For three years in college, I played Brad Majors in an annual production of The Rocky Horror Picture Show.
The production, mounted in a seedy bar on the edge of campus, featured full-scale musical numbers and plays host to a slew of University of Dayton-specific callbacks, Easter eggs, and references.
Contrary to what you might think, dancing in your underwear in the local dive offers plenty of life lessons.
Produced by an organization called Dayton’s Annual Transylvanian Convention (a direct reference to the film), these annual performances functioned as a fundraiser for the local AIDS Resource Center, while also offering college students the opportunity for freedom of self-expression.
Functioning without the support of the local university (turns out Catholic institutions have more than a few objections to sexual freedom, alien transvestites, and orgies), DATC has always embraced the same Do-It-Yourself attitude of 1980’s hardcore. Simply put, any goal for the production was placed in the hands of the cast, crew, and production team. Everyone was responsible for everything. To my mind, this philosophy was embodied perfectly in a line from the film: “Don’t dream it, be it…”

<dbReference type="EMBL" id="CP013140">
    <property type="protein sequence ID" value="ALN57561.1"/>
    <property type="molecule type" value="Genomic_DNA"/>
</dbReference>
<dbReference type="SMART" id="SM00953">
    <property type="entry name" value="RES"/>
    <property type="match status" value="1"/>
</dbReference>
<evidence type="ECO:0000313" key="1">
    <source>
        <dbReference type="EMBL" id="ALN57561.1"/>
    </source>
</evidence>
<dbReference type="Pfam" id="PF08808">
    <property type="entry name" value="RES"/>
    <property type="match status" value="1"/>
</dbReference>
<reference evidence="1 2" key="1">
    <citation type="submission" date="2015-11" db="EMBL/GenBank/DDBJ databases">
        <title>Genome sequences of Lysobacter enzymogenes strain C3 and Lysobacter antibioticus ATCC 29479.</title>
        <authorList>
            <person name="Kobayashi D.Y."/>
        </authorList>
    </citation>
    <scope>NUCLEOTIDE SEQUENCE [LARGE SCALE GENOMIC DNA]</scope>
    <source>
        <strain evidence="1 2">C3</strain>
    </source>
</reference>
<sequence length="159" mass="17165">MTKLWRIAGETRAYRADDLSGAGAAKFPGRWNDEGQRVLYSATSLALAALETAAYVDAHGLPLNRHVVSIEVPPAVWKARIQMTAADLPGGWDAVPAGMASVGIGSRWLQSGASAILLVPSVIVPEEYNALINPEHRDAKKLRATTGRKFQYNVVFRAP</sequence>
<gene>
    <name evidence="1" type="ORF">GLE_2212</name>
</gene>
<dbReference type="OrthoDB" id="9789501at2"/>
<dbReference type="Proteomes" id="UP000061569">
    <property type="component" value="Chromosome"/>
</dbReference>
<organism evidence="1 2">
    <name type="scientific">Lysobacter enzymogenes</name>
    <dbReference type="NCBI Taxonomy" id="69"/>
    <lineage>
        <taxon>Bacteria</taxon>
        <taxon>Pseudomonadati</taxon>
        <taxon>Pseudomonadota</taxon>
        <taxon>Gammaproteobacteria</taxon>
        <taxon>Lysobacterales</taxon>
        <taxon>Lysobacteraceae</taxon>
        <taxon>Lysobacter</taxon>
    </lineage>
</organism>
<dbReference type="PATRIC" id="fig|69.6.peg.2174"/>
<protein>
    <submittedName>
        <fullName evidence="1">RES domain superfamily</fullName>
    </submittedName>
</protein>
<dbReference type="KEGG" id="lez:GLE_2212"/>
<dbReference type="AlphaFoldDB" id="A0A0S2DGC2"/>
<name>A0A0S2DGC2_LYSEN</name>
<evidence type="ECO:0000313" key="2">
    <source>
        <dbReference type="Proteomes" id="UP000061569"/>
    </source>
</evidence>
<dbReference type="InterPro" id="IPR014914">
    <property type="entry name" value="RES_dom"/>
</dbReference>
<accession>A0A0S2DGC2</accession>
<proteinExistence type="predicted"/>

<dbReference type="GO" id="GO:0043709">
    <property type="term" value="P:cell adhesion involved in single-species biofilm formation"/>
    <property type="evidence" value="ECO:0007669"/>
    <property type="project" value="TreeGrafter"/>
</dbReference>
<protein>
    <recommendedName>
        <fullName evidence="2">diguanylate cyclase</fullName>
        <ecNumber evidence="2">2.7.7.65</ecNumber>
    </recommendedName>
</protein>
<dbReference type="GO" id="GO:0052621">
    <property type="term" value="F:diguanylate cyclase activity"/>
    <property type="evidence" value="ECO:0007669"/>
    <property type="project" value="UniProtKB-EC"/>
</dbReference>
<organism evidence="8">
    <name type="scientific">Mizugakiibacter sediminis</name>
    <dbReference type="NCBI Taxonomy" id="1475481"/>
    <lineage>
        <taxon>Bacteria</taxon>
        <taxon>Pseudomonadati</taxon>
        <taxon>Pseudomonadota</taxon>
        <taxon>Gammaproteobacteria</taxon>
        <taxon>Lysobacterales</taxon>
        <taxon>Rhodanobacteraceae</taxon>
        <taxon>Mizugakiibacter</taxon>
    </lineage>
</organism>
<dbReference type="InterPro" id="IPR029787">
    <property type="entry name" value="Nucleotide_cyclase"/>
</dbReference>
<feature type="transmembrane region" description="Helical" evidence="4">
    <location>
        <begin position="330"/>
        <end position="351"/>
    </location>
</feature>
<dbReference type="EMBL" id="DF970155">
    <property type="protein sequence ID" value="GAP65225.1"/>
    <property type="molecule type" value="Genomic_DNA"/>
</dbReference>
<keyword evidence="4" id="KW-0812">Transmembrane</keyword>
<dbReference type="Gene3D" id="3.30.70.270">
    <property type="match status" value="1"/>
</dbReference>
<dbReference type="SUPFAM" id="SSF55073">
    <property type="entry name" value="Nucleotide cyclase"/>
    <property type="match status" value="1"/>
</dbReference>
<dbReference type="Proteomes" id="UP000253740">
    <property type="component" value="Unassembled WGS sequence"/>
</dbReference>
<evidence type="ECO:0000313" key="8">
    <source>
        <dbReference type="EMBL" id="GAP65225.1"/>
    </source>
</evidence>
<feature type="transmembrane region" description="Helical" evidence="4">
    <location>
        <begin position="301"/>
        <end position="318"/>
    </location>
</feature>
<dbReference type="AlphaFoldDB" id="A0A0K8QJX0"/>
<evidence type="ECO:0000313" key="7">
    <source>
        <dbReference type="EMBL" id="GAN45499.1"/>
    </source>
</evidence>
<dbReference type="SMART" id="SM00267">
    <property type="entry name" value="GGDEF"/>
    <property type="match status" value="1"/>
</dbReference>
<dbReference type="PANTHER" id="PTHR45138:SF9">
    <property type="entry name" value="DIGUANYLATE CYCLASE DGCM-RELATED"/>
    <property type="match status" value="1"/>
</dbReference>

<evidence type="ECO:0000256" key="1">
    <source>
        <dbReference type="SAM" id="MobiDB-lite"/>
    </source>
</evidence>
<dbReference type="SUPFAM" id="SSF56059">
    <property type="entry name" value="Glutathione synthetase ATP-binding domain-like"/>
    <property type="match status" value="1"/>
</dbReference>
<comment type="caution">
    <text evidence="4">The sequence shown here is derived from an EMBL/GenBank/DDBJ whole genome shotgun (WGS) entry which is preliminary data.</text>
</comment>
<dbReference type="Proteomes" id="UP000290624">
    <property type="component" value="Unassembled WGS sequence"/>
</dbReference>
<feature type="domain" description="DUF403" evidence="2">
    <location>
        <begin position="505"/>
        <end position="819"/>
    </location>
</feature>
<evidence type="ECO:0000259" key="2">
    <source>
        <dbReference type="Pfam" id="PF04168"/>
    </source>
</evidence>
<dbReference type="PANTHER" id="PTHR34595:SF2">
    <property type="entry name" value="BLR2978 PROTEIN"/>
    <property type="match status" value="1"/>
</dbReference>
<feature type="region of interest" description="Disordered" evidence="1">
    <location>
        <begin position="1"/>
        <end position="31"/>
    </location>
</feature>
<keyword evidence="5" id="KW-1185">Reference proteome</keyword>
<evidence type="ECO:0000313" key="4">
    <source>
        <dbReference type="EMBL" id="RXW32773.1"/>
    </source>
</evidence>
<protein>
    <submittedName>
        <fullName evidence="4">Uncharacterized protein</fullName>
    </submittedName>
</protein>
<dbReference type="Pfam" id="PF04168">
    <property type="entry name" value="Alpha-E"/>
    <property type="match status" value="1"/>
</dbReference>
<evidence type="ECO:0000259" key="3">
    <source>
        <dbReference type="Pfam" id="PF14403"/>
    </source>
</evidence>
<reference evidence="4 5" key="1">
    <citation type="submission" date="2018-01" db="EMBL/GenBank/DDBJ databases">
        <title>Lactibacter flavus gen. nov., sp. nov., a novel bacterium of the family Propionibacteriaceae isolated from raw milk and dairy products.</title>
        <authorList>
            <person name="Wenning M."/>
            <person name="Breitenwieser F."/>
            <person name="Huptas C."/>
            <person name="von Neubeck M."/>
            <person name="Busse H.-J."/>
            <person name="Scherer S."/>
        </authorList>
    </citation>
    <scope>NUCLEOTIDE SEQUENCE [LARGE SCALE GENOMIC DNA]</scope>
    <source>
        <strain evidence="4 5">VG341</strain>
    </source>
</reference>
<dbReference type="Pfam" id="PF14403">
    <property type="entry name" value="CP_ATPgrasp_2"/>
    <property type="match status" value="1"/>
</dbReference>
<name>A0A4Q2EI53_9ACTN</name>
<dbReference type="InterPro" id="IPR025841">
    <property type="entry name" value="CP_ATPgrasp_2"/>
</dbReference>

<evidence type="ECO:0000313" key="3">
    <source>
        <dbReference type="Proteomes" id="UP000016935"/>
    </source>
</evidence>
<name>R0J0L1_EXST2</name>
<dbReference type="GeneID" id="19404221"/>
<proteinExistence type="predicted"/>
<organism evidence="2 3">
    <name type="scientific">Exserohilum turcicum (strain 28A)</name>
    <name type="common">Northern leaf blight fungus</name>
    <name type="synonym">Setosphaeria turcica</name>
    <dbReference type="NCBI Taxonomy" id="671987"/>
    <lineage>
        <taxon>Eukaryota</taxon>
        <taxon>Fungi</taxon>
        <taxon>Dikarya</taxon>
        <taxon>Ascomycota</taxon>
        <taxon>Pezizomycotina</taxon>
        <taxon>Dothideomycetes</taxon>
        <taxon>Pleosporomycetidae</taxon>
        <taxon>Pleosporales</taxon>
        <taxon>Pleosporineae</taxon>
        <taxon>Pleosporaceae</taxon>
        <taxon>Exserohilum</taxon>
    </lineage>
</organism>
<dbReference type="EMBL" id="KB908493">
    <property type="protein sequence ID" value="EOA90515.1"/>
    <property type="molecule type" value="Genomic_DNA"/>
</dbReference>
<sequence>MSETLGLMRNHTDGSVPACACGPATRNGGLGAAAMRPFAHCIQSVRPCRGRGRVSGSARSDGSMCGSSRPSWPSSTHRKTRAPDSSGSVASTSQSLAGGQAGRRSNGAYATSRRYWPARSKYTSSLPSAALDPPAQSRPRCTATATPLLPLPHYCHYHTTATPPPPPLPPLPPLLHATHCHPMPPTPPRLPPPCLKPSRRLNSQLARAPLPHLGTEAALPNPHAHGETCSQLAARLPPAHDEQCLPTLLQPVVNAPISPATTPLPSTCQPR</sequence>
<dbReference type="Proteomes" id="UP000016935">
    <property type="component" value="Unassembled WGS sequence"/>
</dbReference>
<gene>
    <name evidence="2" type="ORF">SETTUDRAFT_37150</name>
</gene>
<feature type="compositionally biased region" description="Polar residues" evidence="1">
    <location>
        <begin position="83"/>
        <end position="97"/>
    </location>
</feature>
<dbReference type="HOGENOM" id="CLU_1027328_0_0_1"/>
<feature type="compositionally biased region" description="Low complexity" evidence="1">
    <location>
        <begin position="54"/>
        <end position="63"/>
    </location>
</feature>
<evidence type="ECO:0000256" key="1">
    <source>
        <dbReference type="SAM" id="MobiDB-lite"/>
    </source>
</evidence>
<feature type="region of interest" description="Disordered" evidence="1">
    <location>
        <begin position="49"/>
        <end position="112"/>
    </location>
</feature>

This aesthetic manifested itself in a guerrilla approach to production, rehearsal, marketing, and performance. In my three years with the show, rehearsals where held in people’s basements and living rooms. The director embarked on many a thrift store treasure hunt in search of costumes. The chorus members hung curtains and the cast collected props. The stage was built in the producer’s backyard, assembled atop the bar’s dance floor during tech rehearsal, and then struck every night before the midnight rush, only to be reassembled prior to the next day’s show.
Every minute detail was the product of collaboration and gut-instinct. Signing up as a member of DATC required fierce energy, immense m=commitment, and a willingness to do anything and everything to take the show to the next level.
Ultimately, DATC embodied (and continues to embody) the collision of theater, community engagement, and the freedom of creative self-expression, all filtered through a guerilla-style DIY work ethic. I guarantee, seeing this show will change you life. It did mine.
I look back fondly on the time I spent as a member of the cast and enjoy those moments every so often when I get to do the Time Warp again, but the ability to dance in high heels wasn’t my primary takeaway from DATC.
The biggest lesson was when setting goals for yourself, the most important step is transforming your intention into action.
Don’t dream it, be it…